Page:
This blog post focuses on the treatment of strategic environmental assessments (SEAs) by the IGC within the ambit of the EIA Working Group with a view to demonstrating the role of SEAs in pursuing SDG 14 and in the good governance of marine biodiversity. The post first lays out the nature and purpose of SEAs, and their use in existing environmental agreements. It then reviews delegate positions from the first session and as reflected in the Zero-Draft to uncover the ways in which SEAs may be developed in the ILBI.
The role of SEAs in upstreaming environmental concerns
SEAs evaluate the potential effects of strategic-level decisions – often referred to as plans, programmes, and policies (PPPs) – on the environment, and also analyze any mitigation methods and alternatives to the proposed decision. SEAs were first developed as a tool to address two major gaps in EIA practice. First, to counteract the reactionary nature of an EIA, whereby project impacts were often being considered too late in the planning process, thereby foreclosing important options that might have been identified in earlier planning processes. Second, EIAs, because they focus on single projects, face fundamental challenges in addressing cumulative and long-term effects. SEAs have since shifted toward becoming an independent mechanism for upholding the environmental pillar in sustainable development and have been utilised in numerous environmental treaties and domestic laws.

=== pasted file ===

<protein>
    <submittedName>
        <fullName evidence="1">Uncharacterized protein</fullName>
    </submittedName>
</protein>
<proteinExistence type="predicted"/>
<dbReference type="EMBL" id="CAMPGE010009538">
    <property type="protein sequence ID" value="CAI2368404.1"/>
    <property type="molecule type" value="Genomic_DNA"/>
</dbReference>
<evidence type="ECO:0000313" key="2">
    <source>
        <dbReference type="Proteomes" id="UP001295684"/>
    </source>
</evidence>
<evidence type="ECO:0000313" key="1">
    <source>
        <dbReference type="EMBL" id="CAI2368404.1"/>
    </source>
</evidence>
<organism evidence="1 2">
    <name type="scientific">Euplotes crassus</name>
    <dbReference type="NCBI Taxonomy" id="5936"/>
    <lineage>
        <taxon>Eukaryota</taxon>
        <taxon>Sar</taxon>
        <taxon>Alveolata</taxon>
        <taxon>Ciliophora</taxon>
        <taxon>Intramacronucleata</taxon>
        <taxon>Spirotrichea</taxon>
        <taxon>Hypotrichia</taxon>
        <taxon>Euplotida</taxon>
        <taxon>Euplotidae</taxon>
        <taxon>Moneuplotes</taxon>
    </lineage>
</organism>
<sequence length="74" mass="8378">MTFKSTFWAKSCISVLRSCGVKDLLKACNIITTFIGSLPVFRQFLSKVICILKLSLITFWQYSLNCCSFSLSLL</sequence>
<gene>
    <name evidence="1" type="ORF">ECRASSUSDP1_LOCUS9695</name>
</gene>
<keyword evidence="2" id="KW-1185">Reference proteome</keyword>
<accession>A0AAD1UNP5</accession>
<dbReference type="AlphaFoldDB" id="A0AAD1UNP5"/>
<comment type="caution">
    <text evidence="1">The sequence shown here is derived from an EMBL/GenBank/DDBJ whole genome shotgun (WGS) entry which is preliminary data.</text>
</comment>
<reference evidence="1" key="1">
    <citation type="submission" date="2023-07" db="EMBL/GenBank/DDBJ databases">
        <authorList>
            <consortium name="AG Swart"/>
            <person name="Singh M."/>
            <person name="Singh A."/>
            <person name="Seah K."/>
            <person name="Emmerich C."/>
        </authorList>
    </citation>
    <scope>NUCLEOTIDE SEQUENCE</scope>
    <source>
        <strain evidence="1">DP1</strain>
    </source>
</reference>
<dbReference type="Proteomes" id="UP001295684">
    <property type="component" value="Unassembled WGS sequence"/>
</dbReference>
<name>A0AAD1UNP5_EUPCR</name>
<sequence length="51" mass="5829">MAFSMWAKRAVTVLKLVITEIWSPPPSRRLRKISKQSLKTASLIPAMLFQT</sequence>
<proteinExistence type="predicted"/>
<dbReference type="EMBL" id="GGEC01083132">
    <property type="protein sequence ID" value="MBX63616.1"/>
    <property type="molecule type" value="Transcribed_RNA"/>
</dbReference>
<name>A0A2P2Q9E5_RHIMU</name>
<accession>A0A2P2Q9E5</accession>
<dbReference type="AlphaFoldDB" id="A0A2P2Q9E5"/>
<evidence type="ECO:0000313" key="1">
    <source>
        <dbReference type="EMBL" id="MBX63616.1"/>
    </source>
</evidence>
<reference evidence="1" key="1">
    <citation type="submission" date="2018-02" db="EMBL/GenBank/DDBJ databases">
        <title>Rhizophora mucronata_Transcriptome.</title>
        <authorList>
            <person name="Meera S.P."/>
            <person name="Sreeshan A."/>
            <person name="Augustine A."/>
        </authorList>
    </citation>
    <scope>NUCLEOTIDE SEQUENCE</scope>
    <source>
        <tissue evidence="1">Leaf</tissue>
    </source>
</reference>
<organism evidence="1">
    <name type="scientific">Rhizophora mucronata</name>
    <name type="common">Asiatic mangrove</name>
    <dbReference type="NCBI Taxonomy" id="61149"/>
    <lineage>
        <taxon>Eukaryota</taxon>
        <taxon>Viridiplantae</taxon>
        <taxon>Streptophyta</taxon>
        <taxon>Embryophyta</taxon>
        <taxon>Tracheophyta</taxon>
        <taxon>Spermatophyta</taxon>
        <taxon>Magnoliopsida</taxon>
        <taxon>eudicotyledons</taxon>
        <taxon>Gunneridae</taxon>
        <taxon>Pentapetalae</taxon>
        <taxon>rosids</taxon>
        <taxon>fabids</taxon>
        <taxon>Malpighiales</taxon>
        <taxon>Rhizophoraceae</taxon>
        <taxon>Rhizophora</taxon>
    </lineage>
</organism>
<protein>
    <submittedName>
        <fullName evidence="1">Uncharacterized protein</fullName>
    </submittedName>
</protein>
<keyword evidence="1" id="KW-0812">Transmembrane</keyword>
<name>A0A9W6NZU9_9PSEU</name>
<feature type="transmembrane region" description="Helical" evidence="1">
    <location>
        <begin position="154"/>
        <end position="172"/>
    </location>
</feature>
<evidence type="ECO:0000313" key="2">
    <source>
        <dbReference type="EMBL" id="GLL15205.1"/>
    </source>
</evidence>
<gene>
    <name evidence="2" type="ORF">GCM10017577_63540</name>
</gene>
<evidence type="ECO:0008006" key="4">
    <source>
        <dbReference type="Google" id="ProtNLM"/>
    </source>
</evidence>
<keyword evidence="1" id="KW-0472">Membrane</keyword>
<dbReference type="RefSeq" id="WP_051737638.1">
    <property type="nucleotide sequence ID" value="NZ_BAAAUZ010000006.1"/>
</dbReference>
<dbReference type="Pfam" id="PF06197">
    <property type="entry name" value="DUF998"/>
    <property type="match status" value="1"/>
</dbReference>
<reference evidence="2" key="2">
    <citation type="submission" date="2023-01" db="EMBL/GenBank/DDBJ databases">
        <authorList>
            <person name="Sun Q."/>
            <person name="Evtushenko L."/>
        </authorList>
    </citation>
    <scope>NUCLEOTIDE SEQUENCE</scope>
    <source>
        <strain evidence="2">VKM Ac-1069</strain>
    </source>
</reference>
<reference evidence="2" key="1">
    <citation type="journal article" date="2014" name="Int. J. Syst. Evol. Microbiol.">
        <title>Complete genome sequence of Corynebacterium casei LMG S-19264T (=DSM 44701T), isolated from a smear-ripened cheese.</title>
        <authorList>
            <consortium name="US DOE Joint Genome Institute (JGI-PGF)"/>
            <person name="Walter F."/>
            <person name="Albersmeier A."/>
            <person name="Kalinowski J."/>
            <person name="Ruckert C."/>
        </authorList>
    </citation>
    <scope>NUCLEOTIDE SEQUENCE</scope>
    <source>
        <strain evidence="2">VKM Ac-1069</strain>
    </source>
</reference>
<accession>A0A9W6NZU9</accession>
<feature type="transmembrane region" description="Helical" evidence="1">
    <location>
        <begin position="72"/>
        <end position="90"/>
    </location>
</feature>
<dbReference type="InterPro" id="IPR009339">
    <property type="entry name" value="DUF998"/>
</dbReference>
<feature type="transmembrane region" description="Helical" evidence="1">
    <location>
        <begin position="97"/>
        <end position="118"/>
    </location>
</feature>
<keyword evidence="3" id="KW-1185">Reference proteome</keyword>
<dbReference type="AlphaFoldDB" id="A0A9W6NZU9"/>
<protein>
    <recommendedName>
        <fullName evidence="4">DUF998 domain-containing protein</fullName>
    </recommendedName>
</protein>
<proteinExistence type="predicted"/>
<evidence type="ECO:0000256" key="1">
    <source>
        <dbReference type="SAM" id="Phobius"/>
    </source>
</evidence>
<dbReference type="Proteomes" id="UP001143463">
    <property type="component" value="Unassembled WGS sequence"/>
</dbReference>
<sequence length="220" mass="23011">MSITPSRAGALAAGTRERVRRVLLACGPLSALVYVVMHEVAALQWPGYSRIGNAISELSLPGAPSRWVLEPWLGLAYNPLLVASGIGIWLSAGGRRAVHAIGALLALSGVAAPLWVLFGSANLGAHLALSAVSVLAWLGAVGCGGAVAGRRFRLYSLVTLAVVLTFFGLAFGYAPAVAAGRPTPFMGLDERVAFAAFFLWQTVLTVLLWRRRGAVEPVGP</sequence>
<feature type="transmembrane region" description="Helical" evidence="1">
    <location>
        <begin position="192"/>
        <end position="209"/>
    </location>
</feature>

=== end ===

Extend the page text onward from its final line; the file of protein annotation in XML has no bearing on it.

The Convention on Biological Diversity’s (CBD) voluntary guidelines on biodiversity-inclusive impact assessments identify three key elements of an SEA: stakeholder engagement, transparency, and good quality information. The voluntary guidelines also note that when an SEA is integrated into a strategic decision-making process, as opposed to running alongside it, the assessment is often more effective and meaningful.
SEAs ensure that sustainable development goals and environmental concerns are contemplated at the earliest stage of decision-making processes. By upstreaming the consideration of these interests, the projects that eventually result from PPPs will already be better aligned with environmental goals. These benefits, however, are hindered by a lack of clear and technical guidelines on SEAs and by the inherent difficulties associated with forecasting environmental effects at such an early stage in the decision-making process for areas beyond national jurisdiction (ABNJ).
SEAs in existing legal instruments